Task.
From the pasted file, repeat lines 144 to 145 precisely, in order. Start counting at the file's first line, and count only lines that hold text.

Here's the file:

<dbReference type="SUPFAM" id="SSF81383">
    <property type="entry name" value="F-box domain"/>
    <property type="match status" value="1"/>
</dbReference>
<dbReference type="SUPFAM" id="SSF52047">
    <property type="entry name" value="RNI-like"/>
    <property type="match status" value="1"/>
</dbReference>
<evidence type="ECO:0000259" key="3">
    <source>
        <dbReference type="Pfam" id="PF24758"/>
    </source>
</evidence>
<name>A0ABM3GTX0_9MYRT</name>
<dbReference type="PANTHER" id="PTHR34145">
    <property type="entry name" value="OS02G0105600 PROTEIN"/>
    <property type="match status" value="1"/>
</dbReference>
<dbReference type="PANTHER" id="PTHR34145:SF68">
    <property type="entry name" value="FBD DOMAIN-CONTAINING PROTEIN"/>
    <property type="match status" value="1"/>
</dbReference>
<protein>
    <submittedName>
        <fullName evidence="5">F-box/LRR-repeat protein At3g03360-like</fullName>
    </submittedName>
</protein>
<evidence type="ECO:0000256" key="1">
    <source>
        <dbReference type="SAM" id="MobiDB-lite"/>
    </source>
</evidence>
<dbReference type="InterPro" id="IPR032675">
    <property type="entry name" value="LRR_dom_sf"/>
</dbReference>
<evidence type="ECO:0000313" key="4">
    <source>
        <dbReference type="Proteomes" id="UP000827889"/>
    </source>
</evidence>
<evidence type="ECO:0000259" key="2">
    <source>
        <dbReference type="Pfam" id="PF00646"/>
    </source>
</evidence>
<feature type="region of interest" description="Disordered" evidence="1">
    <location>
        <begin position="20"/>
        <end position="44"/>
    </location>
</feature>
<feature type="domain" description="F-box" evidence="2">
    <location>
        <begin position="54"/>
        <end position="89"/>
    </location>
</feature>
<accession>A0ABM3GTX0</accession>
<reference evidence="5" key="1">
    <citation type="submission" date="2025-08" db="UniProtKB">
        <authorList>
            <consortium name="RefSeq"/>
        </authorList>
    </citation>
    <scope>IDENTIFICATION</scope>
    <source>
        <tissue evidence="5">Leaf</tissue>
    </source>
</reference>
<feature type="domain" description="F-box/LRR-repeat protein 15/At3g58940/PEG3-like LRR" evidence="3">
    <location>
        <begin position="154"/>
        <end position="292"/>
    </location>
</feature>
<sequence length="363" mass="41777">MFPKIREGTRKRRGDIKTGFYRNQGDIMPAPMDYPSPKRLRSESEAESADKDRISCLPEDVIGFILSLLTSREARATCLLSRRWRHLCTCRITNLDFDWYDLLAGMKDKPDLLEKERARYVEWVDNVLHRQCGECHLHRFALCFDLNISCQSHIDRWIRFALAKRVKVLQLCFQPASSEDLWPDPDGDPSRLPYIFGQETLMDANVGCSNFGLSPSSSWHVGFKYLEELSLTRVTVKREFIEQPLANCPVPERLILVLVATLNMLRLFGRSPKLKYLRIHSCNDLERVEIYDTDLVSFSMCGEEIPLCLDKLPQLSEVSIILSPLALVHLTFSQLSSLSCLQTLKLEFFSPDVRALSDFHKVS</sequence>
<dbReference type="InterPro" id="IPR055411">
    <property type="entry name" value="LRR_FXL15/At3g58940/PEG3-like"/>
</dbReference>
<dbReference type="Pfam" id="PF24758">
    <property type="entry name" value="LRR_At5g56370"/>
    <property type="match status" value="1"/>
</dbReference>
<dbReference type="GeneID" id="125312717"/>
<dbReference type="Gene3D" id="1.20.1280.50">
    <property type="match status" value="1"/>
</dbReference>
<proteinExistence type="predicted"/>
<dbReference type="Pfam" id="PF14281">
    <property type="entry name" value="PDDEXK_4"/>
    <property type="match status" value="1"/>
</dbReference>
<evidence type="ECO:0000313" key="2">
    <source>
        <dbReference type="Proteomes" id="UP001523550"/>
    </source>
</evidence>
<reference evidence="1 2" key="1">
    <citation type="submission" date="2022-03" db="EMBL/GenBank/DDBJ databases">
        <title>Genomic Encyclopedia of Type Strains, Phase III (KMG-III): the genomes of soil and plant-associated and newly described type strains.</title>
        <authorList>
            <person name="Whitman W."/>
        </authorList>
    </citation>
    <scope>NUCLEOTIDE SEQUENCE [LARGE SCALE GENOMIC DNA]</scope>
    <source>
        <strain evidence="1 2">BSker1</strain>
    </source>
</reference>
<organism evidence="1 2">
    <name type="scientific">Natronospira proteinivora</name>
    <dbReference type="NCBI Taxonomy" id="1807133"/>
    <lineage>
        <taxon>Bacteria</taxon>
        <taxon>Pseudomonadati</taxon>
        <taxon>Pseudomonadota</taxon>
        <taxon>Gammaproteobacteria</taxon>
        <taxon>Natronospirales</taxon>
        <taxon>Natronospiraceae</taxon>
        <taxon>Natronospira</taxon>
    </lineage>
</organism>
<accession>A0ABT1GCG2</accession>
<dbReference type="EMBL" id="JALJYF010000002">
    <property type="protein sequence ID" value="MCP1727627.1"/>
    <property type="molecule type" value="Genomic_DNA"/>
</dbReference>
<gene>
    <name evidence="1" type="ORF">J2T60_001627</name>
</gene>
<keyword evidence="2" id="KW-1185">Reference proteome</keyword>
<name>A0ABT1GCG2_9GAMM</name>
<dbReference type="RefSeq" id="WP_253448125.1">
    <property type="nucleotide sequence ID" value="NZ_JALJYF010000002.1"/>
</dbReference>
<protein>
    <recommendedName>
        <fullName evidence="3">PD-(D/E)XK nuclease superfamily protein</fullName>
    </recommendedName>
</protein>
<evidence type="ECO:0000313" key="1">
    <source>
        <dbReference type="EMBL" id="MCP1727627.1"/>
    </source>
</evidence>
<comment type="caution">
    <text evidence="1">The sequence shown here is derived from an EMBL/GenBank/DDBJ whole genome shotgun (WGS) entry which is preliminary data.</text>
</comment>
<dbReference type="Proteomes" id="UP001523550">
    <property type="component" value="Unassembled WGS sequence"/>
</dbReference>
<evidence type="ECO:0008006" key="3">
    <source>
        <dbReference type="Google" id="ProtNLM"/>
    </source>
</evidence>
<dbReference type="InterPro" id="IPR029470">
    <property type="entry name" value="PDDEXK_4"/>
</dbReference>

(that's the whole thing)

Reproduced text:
    </source>
</evidence>